The last pair, [latex]3\cdot \left(-2\right)[/latex] sums to 1, so these are the numbers. Note that only one pair of numbers will work. Then, write the factors.

To solve this equation, we use the zero-product property. Set each factor equal to zero and solve.

The two solutions are [latex]x=2[/latex] and [latex]x=-3[/latex]. We can see how the solutions relate to the graph in Figure 2. The solutions are the *x-*intercepts of the function [latex]f(x) = {x}^{2}+x - 6[/latex].

### Example 2: Solve the Quadratic Equation by Factoring

Solve the quadratic equation by factoring: [latex]{x}^{2}+8x+15=0[/latex].

### Solution

Find two numbers whose product equals [latex]15[/latex] and whose sum equals [latex]8[/latex]. List the factors of [latex]15[/latex].

The numbers that add to 8 are 3 and 5. Then, write the factors, set each factor equal to zero, and solve.

The solutions are [latex]x=-3[/latex] and [latex]x=-5[/latex].

### Example 3: Using the Zero-Product Property to Solve a Quadratic Equation Written as the Difference of Squares

Solve the difference of squares equation using the zero-product property: [latex]{x}^{2}-9=0[/latex].

### Solution

Recognizing that the equation represents the difference of squares, we can write the two factors by taking the square root of each term, using a minus sign as the operator in one factor and a plus sign as the operator in the other. Solve using the zero-factor property.

The solutions are [latex]x=3[/latex] and [latex]x=-3[/latex].

## Factoring and Solving a Quadratic Equation of Higher Order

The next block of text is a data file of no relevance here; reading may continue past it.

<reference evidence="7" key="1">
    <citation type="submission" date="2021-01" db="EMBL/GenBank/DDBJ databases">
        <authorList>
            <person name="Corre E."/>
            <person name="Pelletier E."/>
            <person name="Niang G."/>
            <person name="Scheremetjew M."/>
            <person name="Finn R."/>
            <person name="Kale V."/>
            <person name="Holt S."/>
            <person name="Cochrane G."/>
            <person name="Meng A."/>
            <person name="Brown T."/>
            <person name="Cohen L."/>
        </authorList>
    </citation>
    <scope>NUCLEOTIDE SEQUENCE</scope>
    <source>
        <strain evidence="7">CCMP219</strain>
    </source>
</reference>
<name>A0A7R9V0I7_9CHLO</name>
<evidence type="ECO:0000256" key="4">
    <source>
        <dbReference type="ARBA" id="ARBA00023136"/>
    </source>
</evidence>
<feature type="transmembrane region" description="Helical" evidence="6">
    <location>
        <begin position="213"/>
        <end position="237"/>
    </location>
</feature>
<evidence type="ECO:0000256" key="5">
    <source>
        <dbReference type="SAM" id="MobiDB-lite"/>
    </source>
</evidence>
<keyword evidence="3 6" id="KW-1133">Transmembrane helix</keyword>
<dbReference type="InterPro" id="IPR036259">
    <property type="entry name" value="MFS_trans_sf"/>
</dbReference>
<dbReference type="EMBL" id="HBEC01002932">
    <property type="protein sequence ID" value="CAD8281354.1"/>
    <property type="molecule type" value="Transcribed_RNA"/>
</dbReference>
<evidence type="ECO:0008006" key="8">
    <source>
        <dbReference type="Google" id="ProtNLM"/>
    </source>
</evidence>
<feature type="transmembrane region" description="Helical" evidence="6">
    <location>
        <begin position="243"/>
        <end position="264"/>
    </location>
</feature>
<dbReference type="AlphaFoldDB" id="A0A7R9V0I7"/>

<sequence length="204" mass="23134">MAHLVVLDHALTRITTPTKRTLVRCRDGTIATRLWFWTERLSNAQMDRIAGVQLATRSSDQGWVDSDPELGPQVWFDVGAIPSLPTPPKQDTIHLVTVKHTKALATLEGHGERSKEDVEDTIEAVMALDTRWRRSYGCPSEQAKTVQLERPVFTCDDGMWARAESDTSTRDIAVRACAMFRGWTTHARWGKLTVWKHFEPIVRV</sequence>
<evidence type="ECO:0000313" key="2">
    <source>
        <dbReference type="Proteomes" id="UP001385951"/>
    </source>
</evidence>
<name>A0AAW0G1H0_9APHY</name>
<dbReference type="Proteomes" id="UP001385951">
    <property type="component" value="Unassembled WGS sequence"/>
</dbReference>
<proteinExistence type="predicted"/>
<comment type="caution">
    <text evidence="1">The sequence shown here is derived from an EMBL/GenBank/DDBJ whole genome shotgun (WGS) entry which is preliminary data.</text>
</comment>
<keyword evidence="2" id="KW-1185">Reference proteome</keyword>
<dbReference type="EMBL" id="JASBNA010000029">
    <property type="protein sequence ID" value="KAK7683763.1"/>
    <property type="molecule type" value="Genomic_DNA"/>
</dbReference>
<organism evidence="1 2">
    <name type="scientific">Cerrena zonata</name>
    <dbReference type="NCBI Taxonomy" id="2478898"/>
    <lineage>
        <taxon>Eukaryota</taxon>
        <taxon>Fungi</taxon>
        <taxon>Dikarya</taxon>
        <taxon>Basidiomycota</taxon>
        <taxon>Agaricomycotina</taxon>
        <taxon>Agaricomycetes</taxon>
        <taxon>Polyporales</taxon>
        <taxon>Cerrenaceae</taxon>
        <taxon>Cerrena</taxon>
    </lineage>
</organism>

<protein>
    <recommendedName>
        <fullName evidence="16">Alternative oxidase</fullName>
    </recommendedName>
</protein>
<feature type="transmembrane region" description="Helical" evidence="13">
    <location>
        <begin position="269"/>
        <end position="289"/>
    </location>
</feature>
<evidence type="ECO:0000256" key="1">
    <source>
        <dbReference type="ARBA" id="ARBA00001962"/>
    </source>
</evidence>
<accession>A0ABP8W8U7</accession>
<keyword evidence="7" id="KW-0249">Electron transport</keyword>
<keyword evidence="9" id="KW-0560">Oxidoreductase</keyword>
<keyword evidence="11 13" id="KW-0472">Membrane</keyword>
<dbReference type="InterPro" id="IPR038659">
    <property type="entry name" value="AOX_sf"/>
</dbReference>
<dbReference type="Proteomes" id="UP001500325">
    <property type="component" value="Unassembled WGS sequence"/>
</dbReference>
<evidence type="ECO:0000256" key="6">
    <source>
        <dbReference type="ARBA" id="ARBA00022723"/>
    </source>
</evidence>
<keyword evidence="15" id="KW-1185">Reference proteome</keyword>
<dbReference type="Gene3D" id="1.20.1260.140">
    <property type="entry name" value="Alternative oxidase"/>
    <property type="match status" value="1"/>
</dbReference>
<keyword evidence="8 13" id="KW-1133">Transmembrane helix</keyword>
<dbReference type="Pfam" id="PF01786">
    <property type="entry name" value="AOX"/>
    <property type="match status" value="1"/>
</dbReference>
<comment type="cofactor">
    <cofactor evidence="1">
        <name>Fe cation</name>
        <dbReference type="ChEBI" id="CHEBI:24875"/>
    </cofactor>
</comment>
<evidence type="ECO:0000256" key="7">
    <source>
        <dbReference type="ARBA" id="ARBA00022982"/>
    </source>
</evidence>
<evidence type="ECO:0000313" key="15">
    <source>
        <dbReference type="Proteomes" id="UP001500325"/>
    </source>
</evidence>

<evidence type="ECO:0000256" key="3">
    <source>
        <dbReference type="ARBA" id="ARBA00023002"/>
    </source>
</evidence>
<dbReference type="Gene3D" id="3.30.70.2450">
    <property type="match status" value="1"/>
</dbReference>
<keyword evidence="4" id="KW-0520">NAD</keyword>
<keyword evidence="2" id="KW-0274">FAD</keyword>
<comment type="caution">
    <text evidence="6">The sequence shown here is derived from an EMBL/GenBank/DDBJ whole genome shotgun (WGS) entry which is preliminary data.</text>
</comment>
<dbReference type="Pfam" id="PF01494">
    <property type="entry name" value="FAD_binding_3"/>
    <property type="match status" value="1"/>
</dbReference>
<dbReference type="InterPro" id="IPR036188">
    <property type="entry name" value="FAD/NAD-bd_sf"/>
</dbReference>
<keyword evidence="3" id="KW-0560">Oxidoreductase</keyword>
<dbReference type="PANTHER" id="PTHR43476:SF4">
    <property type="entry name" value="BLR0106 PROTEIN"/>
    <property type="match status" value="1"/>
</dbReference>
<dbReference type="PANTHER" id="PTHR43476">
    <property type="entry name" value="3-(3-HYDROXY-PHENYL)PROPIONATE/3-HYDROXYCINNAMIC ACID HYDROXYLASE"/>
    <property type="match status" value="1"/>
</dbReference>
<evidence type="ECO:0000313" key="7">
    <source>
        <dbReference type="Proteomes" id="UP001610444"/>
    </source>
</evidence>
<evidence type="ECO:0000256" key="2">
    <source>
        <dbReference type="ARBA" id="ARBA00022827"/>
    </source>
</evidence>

When the leading coefficient is not 1, we factor a quadratic equation using the method called grouping, which requires four terms. With the equation in standard form, let’s review the grouping procedures:

- With the quadratic in standard form, [latex]a{x}^{2}+bx+c=0[/latex], multiply [latex]a\cdot c[/latex].
- Find two numbers whose product equals [latex]ac[/latex] and whose sum equals [latex]b[/latex].
- Rewrite the equation replacing the [latex]bx[/latex] term with two terms using the numbers found in step 1 as coefficients of
*x.* - Factor the first two terms and then factor the last two terms. The expressions in parentheses must be exactly the same to use grouping.
- Factor out the expression in parentheses.
- Set the expressions equal to zero and solve for the variable.

### Example 4: Solving a Quadratic Equation Using Grouping

Use grouping to factor and solve the quadratic equation: [latex]4{x}^{2}+15x+9=0[/latex].

### Solution

First, multiply [latex]ac:4\left(9\right)=36[/latex]. Then list the factors of [latex]36[/latex].

The only pair of factors that sums to [latex]15[/latex] is [latex]3+12[/latex]. Rewrite the equation replacing the *b *term, [latex]15x[/latex], with two terms using 3 and 12 as coefficients of *x*. Factor the first two terms, and then factor the last two terms.

Solve using the zero-product property.

The solutions are [latex]x=-\frac{3}{4}[/latex], [latex]x=-3[/latex].

### Example 5: Solving a Higher Degree Quadratic Equation by Factoring

Solve the equation by factoring: [latex]-3{x}^{3}-5{x}^{2}-2x=0[/latex].

### Solution

This equation does not look like a quadratic, as the highest power is 3, not 2. Recall that the first thing we want to do when solving any equation is to factor out the GCF, if one exists. And it does here. We can factor out [latex]-x[/latex] from all of the terms and then proceed with grouping.

Use grouping on the expression in parentheses.

Now, we use the zero-product property. Notice that we have three factors.

The solutions are [latex]x=0[/latex], [latex]x=-\frac{2}{3}[/latex], and [latex]x=-1[/latex].